Alzheimer's disease is characterized by relative sparing of primary sensory and motor cortex and a lack of sensory or motor symptomatology. We report a case of presenile onset dementia accompanied by a slowly progressive hemiparesis. Autopsy examination showed severe pathologic involvement of somatosensory cortex with neuritic plaques and neurofibrillary tangles, in addition to degeneration of the nucleus basalis and locus ceruleus. Neurochemical and immunocytochemical studies showed a moderate cortical cholinergic deficiency with normal somatostatin-like immunoreactivity and a profuse immunostaining of somatosensory cortex with the Alz-50 antibody. These unusual features emphasize that Alzheimer's disease is extremely variable in its clinical symptomatology, pathologic distribution, and neurochemical dimensions.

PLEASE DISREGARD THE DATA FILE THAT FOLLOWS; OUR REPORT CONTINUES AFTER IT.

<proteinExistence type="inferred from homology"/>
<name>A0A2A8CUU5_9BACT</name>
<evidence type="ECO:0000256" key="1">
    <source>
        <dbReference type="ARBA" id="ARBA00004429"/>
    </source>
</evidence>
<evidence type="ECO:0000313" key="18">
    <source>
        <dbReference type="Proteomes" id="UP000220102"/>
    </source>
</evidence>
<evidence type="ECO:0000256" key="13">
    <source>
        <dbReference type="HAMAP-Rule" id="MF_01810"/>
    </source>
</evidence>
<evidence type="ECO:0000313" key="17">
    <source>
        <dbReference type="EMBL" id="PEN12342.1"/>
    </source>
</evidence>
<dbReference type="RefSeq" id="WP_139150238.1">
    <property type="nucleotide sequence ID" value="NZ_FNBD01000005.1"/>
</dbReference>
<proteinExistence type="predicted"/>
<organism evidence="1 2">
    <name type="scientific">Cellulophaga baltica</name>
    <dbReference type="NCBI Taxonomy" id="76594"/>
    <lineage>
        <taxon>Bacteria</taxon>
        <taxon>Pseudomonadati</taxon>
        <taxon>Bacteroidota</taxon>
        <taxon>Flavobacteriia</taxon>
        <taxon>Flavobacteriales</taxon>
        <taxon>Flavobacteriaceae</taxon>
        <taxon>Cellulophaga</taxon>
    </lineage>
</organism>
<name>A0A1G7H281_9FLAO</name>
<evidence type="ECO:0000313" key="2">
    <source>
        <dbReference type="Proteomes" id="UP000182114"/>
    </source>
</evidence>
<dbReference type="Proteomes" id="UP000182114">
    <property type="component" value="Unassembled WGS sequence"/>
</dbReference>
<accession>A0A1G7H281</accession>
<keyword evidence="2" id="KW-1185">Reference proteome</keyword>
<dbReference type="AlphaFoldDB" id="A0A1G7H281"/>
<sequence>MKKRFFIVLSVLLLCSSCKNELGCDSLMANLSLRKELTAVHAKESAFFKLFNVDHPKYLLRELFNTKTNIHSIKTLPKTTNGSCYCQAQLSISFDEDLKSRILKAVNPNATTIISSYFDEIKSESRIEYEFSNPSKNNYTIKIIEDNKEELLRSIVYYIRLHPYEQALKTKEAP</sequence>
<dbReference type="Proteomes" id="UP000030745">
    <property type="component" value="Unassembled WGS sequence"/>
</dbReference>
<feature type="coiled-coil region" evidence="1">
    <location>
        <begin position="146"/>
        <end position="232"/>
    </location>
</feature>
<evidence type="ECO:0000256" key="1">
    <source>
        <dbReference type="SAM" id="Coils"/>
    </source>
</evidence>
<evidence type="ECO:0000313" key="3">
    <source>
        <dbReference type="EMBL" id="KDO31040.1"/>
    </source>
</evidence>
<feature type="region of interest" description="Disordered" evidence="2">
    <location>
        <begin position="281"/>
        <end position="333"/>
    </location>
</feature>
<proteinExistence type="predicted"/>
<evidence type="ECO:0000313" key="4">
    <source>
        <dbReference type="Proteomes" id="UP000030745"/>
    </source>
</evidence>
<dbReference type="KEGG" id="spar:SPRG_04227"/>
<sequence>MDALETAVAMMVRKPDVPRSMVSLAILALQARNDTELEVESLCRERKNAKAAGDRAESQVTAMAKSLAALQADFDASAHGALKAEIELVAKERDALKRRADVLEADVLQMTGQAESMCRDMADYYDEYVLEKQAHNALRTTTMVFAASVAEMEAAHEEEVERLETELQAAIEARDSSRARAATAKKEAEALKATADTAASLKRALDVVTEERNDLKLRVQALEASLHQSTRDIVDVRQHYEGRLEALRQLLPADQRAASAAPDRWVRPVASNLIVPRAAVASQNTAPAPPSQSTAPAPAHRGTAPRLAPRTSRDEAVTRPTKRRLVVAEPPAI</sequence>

|Original language||English (US)|
|Number of pages||6|
|State||Published - Jan 1990|
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